He explains that Glenn Gould's performance of the Goldberg Variations made a strong impression on him as a young man, and here he bravely bookends the films with the keyboard original played on the piano by Kimiko Ishizaka (from her ground-breaking Open Goldberg Project). Jimenez gives us a real transcription, we forget the original and are engaged by his dramatic narrative on the violin. Bach often transcribed music from one instrument to another, transferring Vivaldi's solo violin lines to the harpsichord. Here, Jimenez uses his knowledge of the way Bach could write for the violin and suggests polyphonic textures with much string crossing, the result is engaging and convincing. He plays with discreet bravura, setting himself some real challenges in the denser, more complex variations, and solving them without any 'look at me' cleverness.

Along the way we learn more about the piece, and some of the legends that have gathered around it. Jimenez says at one point that he loves a good story but he leaves us with what he calls 'the best story of all', the music.

Jimenez not only made the transcription and played it, he directed, filmed and edited the film too, performing in a lovely historic house and including some highly atmospheric filmed sequences. Do explore. [Jorge Jimenez]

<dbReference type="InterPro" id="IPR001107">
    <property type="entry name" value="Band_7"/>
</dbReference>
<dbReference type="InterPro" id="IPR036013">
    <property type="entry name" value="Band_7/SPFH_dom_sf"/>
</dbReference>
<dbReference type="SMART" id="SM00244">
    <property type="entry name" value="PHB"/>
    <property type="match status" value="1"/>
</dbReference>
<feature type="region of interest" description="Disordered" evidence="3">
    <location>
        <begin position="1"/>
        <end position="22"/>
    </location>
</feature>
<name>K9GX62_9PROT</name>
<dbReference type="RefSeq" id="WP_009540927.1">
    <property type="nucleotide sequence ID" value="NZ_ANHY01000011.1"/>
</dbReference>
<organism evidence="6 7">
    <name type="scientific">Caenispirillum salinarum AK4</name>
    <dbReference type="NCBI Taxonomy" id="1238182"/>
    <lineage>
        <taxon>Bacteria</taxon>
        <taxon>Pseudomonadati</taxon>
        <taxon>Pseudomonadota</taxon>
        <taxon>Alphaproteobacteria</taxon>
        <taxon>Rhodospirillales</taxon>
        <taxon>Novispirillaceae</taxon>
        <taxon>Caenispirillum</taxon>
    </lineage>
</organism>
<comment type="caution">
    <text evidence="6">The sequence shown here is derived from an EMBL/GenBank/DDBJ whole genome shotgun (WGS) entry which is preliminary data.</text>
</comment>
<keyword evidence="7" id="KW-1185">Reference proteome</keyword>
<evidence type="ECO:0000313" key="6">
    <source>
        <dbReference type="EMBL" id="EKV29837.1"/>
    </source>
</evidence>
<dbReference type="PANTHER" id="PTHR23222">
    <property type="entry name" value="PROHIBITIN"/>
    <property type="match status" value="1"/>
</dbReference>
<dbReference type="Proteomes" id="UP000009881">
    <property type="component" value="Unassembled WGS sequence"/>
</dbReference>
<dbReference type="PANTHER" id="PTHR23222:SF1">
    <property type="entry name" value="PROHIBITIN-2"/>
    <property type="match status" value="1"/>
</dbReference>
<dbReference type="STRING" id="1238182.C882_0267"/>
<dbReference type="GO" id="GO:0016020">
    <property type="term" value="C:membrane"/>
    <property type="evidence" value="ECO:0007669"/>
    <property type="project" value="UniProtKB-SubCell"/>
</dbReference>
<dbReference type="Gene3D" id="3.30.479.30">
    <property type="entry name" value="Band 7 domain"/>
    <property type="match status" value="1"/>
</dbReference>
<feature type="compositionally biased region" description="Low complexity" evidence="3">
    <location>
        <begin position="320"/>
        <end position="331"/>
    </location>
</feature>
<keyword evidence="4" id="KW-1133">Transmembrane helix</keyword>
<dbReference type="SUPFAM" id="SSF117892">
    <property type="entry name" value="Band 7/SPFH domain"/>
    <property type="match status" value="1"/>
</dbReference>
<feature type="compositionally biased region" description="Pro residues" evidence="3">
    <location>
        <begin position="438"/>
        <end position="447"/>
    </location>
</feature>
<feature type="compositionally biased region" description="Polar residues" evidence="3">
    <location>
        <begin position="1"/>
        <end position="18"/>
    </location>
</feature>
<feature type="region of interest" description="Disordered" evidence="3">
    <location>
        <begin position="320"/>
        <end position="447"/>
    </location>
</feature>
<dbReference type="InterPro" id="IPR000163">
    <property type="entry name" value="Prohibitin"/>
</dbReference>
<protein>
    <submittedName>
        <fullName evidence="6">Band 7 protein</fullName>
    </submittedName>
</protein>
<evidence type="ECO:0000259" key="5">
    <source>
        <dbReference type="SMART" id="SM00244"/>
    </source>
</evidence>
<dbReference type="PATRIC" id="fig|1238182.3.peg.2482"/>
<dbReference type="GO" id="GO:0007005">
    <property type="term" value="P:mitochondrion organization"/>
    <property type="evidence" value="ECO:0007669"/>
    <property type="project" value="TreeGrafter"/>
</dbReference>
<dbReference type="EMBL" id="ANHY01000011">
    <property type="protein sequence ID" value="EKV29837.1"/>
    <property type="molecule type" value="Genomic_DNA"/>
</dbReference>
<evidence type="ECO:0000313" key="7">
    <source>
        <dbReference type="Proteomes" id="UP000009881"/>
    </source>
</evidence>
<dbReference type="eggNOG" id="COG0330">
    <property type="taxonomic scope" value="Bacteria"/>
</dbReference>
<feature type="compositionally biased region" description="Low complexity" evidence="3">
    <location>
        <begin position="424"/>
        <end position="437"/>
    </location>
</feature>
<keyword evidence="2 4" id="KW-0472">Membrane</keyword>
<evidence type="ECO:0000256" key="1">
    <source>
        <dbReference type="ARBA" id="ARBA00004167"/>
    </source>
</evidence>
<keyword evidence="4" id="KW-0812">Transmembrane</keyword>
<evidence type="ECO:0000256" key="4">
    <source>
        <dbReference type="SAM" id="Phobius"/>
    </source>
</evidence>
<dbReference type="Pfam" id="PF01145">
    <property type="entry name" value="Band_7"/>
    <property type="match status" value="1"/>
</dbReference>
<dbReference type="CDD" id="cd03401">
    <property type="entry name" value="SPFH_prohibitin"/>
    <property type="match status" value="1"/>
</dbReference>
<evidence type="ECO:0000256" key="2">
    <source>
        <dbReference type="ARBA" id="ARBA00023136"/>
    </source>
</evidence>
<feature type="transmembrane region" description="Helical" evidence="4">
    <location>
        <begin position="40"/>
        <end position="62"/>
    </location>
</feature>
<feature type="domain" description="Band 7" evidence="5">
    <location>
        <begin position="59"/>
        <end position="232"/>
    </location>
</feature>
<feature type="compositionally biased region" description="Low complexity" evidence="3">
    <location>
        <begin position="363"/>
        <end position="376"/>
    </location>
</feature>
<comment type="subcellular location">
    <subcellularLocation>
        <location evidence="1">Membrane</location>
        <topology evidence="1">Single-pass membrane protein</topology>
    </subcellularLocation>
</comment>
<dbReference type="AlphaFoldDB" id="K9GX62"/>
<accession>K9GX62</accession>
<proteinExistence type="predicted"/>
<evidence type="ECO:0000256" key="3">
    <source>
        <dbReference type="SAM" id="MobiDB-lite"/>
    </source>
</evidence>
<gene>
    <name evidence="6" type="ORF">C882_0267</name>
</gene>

I have also been enjoying BBC Radio 3's The Essay on BBC Sounds, there is something about this focused 15-minute format which appeals. This week it was baritone Peter Brathwaite [who sang the Old Gardener in the 2019 performances of my opera The Gardeners] with In their Voices, meditations on five influential Black singers from the past and their voices. Subjects of the talk ranged from contralto Marian Anderson and soprano Leontyne Price to Eric Bentley (not a trained singer, but he sang cabaret arising out of his friendship with Bertolt Brecht and Hanns Eisler), to baritone Robert McFerrin (a figure not as well known as he should be, the first ever African American man to sing at the Metropolitan Opera and the father of Bobby McFerrin), and folk-singer Vera Hall. A thoughtful and deeply affecting series about what voices can convey and how they can affect our experience. [BBC Radio 3]